Solving cardiac arrhythmia research queries, like many other types of medical research probes, can take years. The Cardiac Arrhythmia Network of Canada (CANet) has partnered with IBM on a mission to change that with a new cloud-based research platform designed to speed query time from a matter of years to just minutes.
Called Heart-SIGN (System for Information Gathering and Networking), the new analytics platform will manage, monitor, store, correlate and analyze data from all CANet research projects. Most important, it will facilitate sharing of findings between researchers.
CANet, based at the University of Western Ontario in London, Ont., is a multi-disciplinary network that brings together families, government and leading hospitals and universities, including University Health Network, Hamilton Health Sciences, Sunnybrook, and others. They fund a number of research initiatives across Canada.
“The concept is that instead of doing the research individually, they wanted a platform for sharing of results,” says Nathalie LeProhon, Vice President, Healthcare, IBM Canada.
CANet is using IBM BigInsights, a set of cloud-based analytical tools that are open source, explains LeProhon, plus IBM’s Watson Analytics to build an informatics platform to help spark new ideas and share research related to heart rhythm disturbances.
This combination of IBM cloud technology and the cognitive computing power of Watson Analytics will enable researchers and clinicians to quickly sort through data in a single interface and find in minutes what previously would have taken years.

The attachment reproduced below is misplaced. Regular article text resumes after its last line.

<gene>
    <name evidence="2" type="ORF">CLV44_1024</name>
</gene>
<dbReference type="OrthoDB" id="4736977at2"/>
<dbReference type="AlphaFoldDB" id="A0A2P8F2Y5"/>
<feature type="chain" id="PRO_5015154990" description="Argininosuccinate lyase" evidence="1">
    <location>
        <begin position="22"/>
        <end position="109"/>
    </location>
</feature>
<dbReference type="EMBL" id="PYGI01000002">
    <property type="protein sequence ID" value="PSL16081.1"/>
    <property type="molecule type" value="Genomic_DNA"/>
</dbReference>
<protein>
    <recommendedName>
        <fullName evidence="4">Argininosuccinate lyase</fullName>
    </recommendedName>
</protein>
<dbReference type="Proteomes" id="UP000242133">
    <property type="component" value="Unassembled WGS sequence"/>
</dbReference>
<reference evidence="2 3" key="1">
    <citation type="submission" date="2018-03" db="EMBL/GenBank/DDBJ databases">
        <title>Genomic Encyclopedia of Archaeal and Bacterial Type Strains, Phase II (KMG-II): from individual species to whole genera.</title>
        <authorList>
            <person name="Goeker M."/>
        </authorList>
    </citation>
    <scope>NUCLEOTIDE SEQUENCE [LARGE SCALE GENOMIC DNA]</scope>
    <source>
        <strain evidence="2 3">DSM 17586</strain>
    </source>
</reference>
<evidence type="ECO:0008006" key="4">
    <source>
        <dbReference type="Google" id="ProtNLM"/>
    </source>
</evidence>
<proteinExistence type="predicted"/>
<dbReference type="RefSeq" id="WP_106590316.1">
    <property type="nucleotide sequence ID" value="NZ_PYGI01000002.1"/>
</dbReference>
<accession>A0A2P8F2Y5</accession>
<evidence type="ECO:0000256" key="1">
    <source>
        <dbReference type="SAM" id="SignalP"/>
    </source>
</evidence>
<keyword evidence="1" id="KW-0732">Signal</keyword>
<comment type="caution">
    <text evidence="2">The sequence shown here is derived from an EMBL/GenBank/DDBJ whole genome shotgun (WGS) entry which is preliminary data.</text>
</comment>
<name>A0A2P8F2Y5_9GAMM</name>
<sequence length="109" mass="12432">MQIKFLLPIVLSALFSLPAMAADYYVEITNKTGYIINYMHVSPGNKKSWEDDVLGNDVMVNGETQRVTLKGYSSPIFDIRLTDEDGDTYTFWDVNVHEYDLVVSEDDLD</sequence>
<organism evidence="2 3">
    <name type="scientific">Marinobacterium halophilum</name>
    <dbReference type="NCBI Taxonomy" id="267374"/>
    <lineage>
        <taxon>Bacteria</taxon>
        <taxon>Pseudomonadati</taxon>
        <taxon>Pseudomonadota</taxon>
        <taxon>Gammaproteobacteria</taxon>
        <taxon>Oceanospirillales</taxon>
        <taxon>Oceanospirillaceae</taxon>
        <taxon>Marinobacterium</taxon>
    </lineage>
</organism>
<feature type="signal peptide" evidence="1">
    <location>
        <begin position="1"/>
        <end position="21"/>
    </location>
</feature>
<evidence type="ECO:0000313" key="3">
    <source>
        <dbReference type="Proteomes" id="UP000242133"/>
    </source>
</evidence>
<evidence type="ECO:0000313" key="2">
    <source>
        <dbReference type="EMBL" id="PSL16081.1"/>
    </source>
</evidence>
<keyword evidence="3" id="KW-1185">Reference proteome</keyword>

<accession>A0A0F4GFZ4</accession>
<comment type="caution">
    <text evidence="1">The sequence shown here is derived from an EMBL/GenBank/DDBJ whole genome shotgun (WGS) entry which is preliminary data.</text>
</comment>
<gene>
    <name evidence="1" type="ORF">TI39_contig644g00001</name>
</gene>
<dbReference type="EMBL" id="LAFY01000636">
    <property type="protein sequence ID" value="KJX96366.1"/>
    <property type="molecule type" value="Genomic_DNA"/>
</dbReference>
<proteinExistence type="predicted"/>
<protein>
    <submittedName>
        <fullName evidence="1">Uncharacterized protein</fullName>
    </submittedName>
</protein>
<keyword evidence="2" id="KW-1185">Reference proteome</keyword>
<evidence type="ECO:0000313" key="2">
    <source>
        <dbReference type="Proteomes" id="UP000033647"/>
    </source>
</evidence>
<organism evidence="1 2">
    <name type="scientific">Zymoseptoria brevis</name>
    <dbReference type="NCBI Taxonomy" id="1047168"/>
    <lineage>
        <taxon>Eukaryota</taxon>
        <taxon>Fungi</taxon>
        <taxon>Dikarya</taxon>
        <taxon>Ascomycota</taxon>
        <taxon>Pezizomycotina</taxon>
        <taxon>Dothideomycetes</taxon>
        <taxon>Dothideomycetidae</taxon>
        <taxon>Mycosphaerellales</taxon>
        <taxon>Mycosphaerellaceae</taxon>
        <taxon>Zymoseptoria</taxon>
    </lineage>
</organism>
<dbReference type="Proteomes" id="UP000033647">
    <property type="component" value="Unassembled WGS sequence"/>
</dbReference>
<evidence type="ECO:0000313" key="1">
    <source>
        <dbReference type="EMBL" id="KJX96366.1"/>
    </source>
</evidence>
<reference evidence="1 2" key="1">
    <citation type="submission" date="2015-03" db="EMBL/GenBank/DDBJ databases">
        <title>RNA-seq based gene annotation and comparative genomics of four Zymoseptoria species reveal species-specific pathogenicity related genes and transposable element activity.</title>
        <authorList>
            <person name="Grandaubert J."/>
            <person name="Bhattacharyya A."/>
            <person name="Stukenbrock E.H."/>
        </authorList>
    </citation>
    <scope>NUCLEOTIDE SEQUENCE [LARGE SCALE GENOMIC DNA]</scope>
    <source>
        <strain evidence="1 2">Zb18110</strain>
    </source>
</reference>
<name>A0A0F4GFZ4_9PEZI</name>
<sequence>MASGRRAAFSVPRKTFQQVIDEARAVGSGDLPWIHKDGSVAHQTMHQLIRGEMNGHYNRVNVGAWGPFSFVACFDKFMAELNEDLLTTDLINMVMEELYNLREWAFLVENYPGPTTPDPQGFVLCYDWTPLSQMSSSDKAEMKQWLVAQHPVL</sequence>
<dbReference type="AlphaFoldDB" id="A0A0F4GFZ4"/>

The faster route from query to insight is a key benefit, but so is the idea of easier sharing of information, which will likely result in better, deeper insights. Findings will come from and be used by CANet’s network of more than 100 healthcare professionals, patients, academia, government, and industry experts. As LeProhon notes, once you ave 100 healthcare professionals putting their data on the platform, you can do so much more.
Cardiac arrhythmia is a set of conditions that include irregular heartbeats, or a heart beating too fast or too slow. It dramatically affects productivity and quality of life, and can cause sudden cardiac death. In Canada, arrhythmia takes the lives of approximately 40,000 people per year. Other disorders, such as atrial fibrillation, also stem from the condition and affect 350,000 Canadians.
Over the next three years, CANet has planned a strategic focus on three major cardiovascular research challenges – diagnosis, recognition, and treatment.
This cloud-based research platform will integrate the research strengths of CANet with the analytical strengths of IBM to transform and accelerate the way arrhythmia research is performed.
The sheer volume and continuous growth of complex, big data has been overwhelming for the healthcare industry. LeProhon has observed that this platform will mean “less time sifting through data, and more time gaining insights, and for delivery transformation where it’s needed the most.” The platform should help deliver faster, more cohesive clinical outcomes.
Heart-SIGN is another example of the power of this type of technology to change the future of healthcare. “This is not about machine replacing man … it’s about embracing, leveraging doctors’ and researchers’ capabilities through the power of machine,” says LeProhon.
This article was originally published in the February issue of Canadian Healthcare Technology (page 8).